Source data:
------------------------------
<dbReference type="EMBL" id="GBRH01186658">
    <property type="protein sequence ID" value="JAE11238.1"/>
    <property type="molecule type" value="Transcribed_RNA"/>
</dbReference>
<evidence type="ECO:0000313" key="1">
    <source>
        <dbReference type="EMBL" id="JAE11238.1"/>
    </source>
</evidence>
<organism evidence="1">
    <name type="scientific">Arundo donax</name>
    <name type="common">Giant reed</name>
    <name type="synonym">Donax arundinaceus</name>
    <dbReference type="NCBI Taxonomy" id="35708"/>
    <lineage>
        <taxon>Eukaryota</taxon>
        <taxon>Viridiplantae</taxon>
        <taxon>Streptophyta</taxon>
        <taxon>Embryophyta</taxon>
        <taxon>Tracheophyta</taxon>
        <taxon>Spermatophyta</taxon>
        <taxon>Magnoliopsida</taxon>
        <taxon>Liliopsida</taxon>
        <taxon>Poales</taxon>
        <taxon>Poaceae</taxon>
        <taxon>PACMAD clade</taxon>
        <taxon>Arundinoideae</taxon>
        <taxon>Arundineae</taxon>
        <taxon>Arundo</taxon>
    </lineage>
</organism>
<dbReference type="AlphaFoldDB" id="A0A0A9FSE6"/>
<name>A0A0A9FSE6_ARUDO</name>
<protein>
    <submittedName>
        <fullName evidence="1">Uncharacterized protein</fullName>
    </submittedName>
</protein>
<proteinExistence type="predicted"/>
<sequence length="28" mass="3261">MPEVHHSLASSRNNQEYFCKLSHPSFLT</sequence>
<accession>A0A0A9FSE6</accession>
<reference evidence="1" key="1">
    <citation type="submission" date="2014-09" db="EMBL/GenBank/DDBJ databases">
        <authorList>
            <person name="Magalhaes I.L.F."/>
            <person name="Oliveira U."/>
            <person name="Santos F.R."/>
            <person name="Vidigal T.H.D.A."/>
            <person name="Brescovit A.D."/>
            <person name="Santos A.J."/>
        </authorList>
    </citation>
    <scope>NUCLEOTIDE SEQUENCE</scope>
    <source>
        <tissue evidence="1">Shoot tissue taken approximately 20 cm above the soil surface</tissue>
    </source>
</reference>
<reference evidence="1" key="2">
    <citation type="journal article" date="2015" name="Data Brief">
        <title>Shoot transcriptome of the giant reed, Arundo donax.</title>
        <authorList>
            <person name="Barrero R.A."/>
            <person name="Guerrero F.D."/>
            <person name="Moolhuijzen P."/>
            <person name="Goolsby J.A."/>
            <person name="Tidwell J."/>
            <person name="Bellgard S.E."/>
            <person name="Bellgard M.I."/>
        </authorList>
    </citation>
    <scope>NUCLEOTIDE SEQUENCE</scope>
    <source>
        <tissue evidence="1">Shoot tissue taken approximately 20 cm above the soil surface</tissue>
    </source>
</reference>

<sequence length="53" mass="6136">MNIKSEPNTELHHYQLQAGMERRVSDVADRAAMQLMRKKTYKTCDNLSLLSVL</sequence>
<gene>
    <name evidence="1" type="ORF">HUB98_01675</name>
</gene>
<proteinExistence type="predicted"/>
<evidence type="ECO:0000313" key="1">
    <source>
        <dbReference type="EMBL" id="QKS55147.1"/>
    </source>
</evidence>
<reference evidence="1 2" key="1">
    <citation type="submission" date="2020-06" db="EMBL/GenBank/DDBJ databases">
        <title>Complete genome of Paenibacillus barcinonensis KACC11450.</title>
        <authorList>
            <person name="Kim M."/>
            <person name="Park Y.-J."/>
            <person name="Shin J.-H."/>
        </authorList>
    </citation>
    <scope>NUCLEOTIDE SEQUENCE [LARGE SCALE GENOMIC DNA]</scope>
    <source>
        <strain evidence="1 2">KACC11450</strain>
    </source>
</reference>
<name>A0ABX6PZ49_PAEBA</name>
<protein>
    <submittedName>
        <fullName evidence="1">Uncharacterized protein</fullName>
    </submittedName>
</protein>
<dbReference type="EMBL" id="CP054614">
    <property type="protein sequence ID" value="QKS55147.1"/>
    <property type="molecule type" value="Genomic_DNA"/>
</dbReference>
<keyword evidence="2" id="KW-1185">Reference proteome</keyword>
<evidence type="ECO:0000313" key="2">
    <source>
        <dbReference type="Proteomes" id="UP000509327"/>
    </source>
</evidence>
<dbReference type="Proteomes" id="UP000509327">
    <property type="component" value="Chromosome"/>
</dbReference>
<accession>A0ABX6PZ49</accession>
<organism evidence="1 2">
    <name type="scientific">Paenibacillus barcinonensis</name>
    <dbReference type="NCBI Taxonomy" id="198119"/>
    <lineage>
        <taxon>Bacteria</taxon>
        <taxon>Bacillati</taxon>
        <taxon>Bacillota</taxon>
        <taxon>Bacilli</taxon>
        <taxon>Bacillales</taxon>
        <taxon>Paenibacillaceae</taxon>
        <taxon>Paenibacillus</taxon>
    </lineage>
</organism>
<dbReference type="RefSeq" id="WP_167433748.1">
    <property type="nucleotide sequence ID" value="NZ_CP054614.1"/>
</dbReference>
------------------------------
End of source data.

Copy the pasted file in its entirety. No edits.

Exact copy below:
<dbReference type="EMBL" id="GBRH01186658">
    <property type="protein sequence ID" value="JAE11238.1"/>
    <property type="molecule type" value="Transcribed_RNA"/>
</dbReference>
<evidence type="ECO:0000313" key="1">
    <source>
        <dbReference type="EMBL" id="JAE11238.1"/>
    </source>
</evidence>
<organism evidence="1">
    <name type="scientific">Arundo donax</name>
    <name type="common">Giant reed</name>
    <name type="synonym">Donax arundinaceus</name>
    <dbReference type="NCBI Taxonomy" id="35708"/>
    <lineage>
        <taxon>Eukaryota</taxon>
        <taxon>Viridiplantae</taxon>
        <taxon>Streptophyta</taxon>
        <taxon>Embryophyta</taxon>
        <taxon>Tracheophyta</taxon>
        <taxon>Spermatophyta</taxon>
        <taxon>Magnoliopsida</taxon>
        <taxon>Liliopsida</taxon>
        <taxon>Poales</taxon>
        <taxon>Poaceae</taxon>
        <taxon>PACMAD clade</taxon>
        <taxon>Arundinoideae</taxon>
        <taxon>Arundineae</taxon>
        <taxon>Arundo</taxon>
    </lineage>
</organism>
<dbReference type="AlphaFoldDB" id="A0A0A9FSE6"/>
<name>A0A0A9FSE6_ARUDO</name>
<protein>
    <submittedName>
        <fullName evidence="1">Uncharacterized protein</fullName>
    </submittedName>
</protein>
<proteinExistence type="predicted"/>
<sequence length="28" mass="3261">MPEVHHSLASSRNNQEYFCKLSHPSFLT</sequence>
<accession>A0A0A9FSE6</accession>
<reference evidence="1" key="1">
    <citation type="submission" date="2014-09" db="EMBL/GenBank/DDBJ databases">
        <authorList>
            <person name="Magalhaes I.L.F."/>
            <person name="Oliveira U."/>
            <person name="Santos F.R."/>
            <person name="Vidigal T.H.D.A."/>
            <person name="Brescovit A.D."/>
            <person name="Santos A.J."/>
        </authorList>
    </citation>
    <scope>NUCLEOTIDE SEQUENCE</scope>
    <source>
        <tissue evidence="1">Shoot tissue taken approximately 20 cm above the soil surface</tissue>
    </source>
</reference>
<reference evidence="1" key="2">
    <citation type="journal article" date="2015" name="Data Brief">
        <title>Shoot transcriptome of the giant reed, Arundo donax.</title>
        <authorList>
            <person name="Barrero R.A."/>
            <person name="Guerrero F.D."/>
            <person name="Moolhuijzen P."/>
            <person name="Goolsby J.A."/>
            <person name="Tidwell J."/>
            <person name="Bellgard S.E."/>
            <person name="Bellgard M.I."/>
        </authorList>
    </citation>
    <scope>NUCLEOTIDE SEQUENCE</scope>
    <source>
        <tissue evidence="1">Shoot tissue taken approximately 20 cm above the soil surface</tissue>
    </source>
</reference>

<sequence length="53" mass="6136">MNIKSEPNTELHHYQLQAGMERRVSDVADRAAMQLMRKKTYKTCDNLSLLSVL</sequence>
<gene>
    <name evidence="1" type="ORF">HUB98_01675</name>
</gene>
<proteinExistence type="predicted"/>
<evidence type="ECO:0000313" key="1">
    <source>
        <dbReference type="EMBL" id="QKS55147.1"/>
    </source>
</evidence>
<reference evidence="1 2" key="1">
    <citation type="submission" date="2020-06" db="EMBL/GenBank/DDBJ databases">
        <title>Complete genome of Paenibacillus barcinonensis KACC11450.</title>
        <authorList>
            <person name="Kim M."/>
            <person name="Park Y.-J."/>
            <person name="Shin J.-H."/>
        </authorList>
    </citation>
    <scope>NUCLEOTIDE SEQUENCE [LARGE SCALE GENOMIC DNA]</scope>
    <source>
        <strain evidence="1 2">KACC11450</strain>
    </source>
</reference>
<name>A0ABX6PZ49_PAEBA</name>
<protein>
    <submittedName>
        <fullName evidence="1">Uncharacterized protein</fullName>
    </submittedName>
</protein>
<dbReference type="EMBL" id="CP054614">
    <property type="protein sequence ID" value="QKS55147.1"/>
    <property type="molecule type" value="Genomic_DNA"/>
</dbReference>
<keyword evidence="2" id="KW-1185">Reference proteome</keyword>
<evidence type="ECO:0000313" key="2">
    <source>
        <dbReference type="Proteomes" id="UP000509327"/>
    </source>
</evidence>
<dbReference type="Proteomes" id="UP000509327">
    <property type="component" value="Chromosome"/>
</dbReference>
<accession>A0ABX6PZ49</accession>
<organism evidence="1 2">
    <name type="scientific">Paenibacillus barcinonensis</name>
    <dbReference type="NCBI Taxonomy" id="198119"/>
    <lineage>
        <taxon>Bacteria</taxon>
        <taxon>Bacillati</taxon>
        <taxon>Bacillota</taxon>
        <taxon>Bacilli</taxon>
        <taxon>Bacillales</taxon>
        <taxon>Paenibacillaceae</taxon>
        <taxon>Paenibacillus</taxon>
    </lineage>
</organism>
<dbReference type="RefSeq" id="WP_167433748.1">
    <property type="nucleotide sequence ID" value="NZ_CP054614.1"/>
</dbReference>